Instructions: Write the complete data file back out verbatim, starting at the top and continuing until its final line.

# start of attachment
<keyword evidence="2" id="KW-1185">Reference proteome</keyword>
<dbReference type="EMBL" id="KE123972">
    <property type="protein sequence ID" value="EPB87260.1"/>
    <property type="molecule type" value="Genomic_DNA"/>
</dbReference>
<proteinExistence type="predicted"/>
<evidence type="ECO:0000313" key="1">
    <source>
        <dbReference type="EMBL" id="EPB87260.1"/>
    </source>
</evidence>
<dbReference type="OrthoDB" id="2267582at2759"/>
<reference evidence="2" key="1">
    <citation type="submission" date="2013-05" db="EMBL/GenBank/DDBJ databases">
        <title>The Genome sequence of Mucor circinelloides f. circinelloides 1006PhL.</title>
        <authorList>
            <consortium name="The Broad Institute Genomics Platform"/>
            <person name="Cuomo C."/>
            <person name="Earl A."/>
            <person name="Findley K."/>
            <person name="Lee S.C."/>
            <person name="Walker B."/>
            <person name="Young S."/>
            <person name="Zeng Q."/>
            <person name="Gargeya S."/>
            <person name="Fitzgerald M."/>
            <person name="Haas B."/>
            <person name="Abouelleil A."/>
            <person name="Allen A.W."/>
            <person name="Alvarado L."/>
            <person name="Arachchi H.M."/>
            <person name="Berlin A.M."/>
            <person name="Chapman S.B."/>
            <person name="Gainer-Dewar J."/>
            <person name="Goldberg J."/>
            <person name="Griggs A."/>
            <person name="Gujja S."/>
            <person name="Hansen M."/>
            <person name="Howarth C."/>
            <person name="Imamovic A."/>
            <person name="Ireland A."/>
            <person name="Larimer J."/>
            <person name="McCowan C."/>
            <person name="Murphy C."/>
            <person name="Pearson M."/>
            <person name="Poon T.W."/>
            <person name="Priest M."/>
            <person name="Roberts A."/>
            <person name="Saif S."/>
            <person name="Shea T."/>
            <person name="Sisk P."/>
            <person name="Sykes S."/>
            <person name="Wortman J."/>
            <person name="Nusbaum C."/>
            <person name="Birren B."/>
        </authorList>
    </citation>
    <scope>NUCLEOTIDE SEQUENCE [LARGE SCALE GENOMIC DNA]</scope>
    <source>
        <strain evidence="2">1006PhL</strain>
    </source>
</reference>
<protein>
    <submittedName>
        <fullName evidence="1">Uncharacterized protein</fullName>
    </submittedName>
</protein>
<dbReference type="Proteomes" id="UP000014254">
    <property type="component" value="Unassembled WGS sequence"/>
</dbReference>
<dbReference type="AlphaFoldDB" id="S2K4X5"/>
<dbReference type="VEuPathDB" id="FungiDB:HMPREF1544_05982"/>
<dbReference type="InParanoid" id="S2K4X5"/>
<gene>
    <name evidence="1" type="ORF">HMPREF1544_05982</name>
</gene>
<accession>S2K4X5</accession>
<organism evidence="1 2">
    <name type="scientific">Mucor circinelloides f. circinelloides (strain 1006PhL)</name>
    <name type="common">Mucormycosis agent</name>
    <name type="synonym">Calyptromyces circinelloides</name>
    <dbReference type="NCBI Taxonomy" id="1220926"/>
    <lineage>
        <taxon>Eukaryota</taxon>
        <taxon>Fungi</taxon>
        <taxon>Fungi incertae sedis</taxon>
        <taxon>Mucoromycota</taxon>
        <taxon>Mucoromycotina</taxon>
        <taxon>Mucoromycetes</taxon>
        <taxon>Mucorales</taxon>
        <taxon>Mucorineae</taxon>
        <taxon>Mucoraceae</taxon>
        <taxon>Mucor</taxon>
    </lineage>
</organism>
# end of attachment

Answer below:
<keyword evidence="2" id="KW-1185">Reference proteome</keyword>
<dbReference type="EMBL" id="KE123972">
    <property type="protein sequence ID" value="EPB87260.1"/>
    <property type="molecule type" value="Genomic_DNA"/>
</dbReference>
<proteinExistence type="predicted"/>
<evidence type="ECO:0000313" key="1">
    <source>
        <dbReference type="EMBL" id="EPB87260.1"/>
    </source>
</evidence>
<dbReference type="OrthoDB" id="2267582at2759"/>
<reference evidence="2" key="1">
    <citation type="submission" date="2013-05" db="EMBL/GenBank/DDBJ databases">
        <title>The Genome sequence of Mucor circinelloides f. circinelloides 1006PhL.</title>
        <authorList>
            <consortium name="The Broad Institute Genomics Platform"/>
            <person name="Cuomo C."/>
            <person name="Earl A."/>
            <person name="Findley K."/>
            <person name="Lee S.C."/>
            <person name="Walker B."/>
            <person name="Young S."/>
            <person name="Zeng Q."/>
            <person name="Gargeya S."/>
            <person name="Fitzgerald M."/>
            <person name="Haas B."/>
            <person name="Abouelleil A."/>
            <person name="Allen A.W."/>
            <person name="Alvarado L."/>
            <person name="Arachchi H.M."/>
            <person name="Berlin A.M."/>
            <person name="Chapman S.B."/>
            <person name="Gainer-Dewar J."/>
            <person name="Goldberg J."/>
            <person name="Griggs A."/>
            <person name="Gujja S."/>
            <person name="Hansen M."/>
            <person name="Howarth C."/>
            <person name="Imamovic A."/>
            <person name="Ireland A."/>
            <person name="Larimer J."/>
            <person name="McCowan C."/>
            <person name="Murphy C."/>
            <person name="Pearson M."/>
            <person name="Poon T.W."/>
            <person name="Priest M."/>
            <person name="Roberts A."/>
            <person name="Saif S."/>
            <person name="Shea T."/>
            <person name="Sisk P."/>
            <person name="Sykes S."/>
            <person name="Wortman J."/>
            <person name="Nusbaum C."/>
            <person name="Birren B."/>
        </authorList>
    </citation>
    <scope>NUCLEOTIDE SEQUENCE [LARGE SCALE GENOMIC DNA]</scope>
    <source>
        <strain evidence="2">1006PhL</strain>
    </source>
</reference>
<protein>
    <submittedName>
        <fullName evidence="1">Uncharacterized protein</fullName>
    </submittedName>
</protein>
<dbReference type="Proteomes" id="UP000014254">
    <property type="component" value="Unassembled WGS sequence"/>
</dbReference>
<dbReference type="AlphaFoldDB" id="S2K4X5"/>
<dbReference type="VEuPathDB" id="FungiDB:HMPREF1544_05982"/>
<dbReference type="InParanoid" id="S2K4X5"/>
<gene>
    <name evidence="1" type="ORF">HMPREF1544_05982</name>
</gene>
<accession>S2K4X5</accession>
<organism evidence="1 2">
    <name type="scientific">Mucor circinelloides f. circinelloides (strain 1006PhL)</name>
    <name type="common">Mucormycosis agent</name>
    <name type="synonym">Calyptromyces circinelloides</name>
    <dbReference type="NCBI Taxonomy" id="1220926"/>
    <lineage>
        <taxon>Eukaryota</taxon>
        <taxon>Fungi</taxon>
        <taxon>Fungi incertae sedis</taxon>
        <taxon>Mucoromycota</taxon>
        <taxon>Mucoromycotina</taxon>
        <taxon>Mucoromycetes</taxon>
        <taxon>Mucorales</taxon>
        <taxon>Mucorineae</taxon>
        <taxon>Mucoraceae</taxon>
        <taxon>Mucor</taxon>
    </lineage>
</organism>